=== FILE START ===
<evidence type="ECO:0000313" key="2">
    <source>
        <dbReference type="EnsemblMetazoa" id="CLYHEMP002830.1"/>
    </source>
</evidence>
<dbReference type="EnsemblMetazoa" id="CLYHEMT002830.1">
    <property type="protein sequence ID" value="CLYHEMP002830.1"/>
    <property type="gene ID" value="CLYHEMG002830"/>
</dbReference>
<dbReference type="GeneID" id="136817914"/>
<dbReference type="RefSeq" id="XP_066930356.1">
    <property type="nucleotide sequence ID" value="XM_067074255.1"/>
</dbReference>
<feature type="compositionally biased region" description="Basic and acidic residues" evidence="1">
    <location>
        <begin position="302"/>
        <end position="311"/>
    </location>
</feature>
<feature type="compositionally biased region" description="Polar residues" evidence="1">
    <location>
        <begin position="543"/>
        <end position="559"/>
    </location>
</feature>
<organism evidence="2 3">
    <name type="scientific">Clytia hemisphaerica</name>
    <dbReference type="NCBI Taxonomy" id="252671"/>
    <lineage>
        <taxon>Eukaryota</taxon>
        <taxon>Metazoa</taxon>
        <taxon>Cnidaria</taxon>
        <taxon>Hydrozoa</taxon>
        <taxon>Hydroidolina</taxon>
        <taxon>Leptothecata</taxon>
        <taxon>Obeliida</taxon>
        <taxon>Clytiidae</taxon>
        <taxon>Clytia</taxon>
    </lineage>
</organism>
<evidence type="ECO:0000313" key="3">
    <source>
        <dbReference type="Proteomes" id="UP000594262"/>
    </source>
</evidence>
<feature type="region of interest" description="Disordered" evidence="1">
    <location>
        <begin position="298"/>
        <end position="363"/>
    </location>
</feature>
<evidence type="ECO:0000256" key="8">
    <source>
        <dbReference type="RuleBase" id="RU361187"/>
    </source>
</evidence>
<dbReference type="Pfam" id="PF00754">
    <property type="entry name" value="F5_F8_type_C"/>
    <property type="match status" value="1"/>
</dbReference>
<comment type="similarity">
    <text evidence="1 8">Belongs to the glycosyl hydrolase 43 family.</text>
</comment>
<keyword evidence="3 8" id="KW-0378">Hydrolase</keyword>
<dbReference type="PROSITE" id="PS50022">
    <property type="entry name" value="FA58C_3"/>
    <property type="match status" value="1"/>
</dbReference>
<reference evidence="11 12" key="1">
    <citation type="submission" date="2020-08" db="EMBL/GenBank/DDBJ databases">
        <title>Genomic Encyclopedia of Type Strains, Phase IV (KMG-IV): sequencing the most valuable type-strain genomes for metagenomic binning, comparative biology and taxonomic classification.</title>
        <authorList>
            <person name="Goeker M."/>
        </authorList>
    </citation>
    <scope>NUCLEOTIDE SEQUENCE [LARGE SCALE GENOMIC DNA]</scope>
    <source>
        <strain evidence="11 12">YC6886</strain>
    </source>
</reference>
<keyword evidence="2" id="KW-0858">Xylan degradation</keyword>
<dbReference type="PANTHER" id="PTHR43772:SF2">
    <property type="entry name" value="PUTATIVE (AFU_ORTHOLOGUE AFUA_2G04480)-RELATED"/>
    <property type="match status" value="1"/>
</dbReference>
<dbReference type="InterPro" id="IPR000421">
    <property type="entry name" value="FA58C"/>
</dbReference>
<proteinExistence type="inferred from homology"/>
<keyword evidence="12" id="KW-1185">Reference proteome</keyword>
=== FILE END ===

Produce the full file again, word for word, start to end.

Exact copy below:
<evidence type="ECO:0000313" key="2">
    <source>
        <dbReference type="EnsemblMetazoa" id="CLYHEMP002830.1"/>
    </source>
</evidence>
<dbReference type="EnsemblMetazoa" id="CLYHEMT002830.1">
    <property type="protein sequence ID" value="CLYHEMP002830.1"/>
    <property type="gene ID" value="CLYHEMG002830"/>
</dbReference>
<dbReference type="GeneID" id="136817914"/>
<dbReference type="RefSeq" id="XP_066930356.1">
    <property type="nucleotide sequence ID" value="XM_067074255.1"/>
</dbReference>
<feature type="compositionally biased region" description="Basic and acidic residues" evidence="1">
    <location>
        <begin position="302"/>
        <end position="311"/>
    </location>
</feature>
<feature type="compositionally biased region" description="Polar residues" evidence="1">
    <location>
        <begin position="543"/>
        <end position="559"/>
    </location>
</feature>
<organism evidence="2 3">
    <name type="scientific">Clytia hemisphaerica</name>
    <dbReference type="NCBI Taxonomy" id="252671"/>
    <lineage>
        <taxon>Eukaryota</taxon>
        <taxon>Metazoa</taxon>
        <taxon>Cnidaria</taxon>
        <taxon>Hydrozoa</taxon>
        <taxon>Hydroidolina</taxon>
        <taxon>Leptothecata</taxon>
        <taxon>Obeliida</taxon>
        <taxon>Clytiidae</taxon>
        <taxon>Clytia</taxon>
    </lineage>
</organism>
<evidence type="ECO:0000313" key="3">
    <source>
        <dbReference type="Proteomes" id="UP000594262"/>
    </source>
</evidence>
<feature type="region of interest" description="Disordered" evidence="1">
    <location>
        <begin position="298"/>
        <end position="363"/>
    </location>
</feature>
<evidence type="ECO:0000256" key="8">
    <source>
        <dbReference type="RuleBase" id="RU361187"/>
    </source>
</evidence>
<dbReference type="Pfam" id="PF00754">
    <property type="entry name" value="F5_F8_type_C"/>
    <property type="match status" value="1"/>
</dbReference>
<comment type="similarity">
    <text evidence="1 8">Belongs to the glycosyl hydrolase 43 family.</text>
</comment>
<keyword evidence="3 8" id="KW-0378">Hydrolase</keyword>
<dbReference type="PROSITE" id="PS50022">
    <property type="entry name" value="FA58C_3"/>
    <property type="match status" value="1"/>
</dbReference>
<reference evidence="11 12" key="1">
    <citation type="submission" date="2020-08" db="EMBL/GenBank/DDBJ databases">
        <title>Genomic Encyclopedia of Type Strains, Phase IV (KMG-IV): sequencing the most valuable type-strain genomes for metagenomic binning, comparative biology and taxonomic classification.</title>
        <authorList>
            <person name="Goeker M."/>
        </authorList>
    </citation>
    <scope>NUCLEOTIDE SEQUENCE [LARGE SCALE GENOMIC DNA]</scope>
    <source>
        <strain evidence="11 12">YC6886</strain>
    </source>
</reference>
<keyword evidence="2" id="KW-0858">Xylan degradation</keyword>
<dbReference type="PANTHER" id="PTHR43772:SF2">
    <property type="entry name" value="PUTATIVE (AFU_ORTHOLOGUE AFUA_2G04480)-RELATED"/>
    <property type="match status" value="1"/>
</dbReference>
<dbReference type="InterPro" id="IPR000421">
    <property type="entry name" value="FA58C"/>
</dbReference>
<proteinExistence type="inferred from homology"/>
<keyword evidence="12" id="KW-1185">Reference proteome</keyword>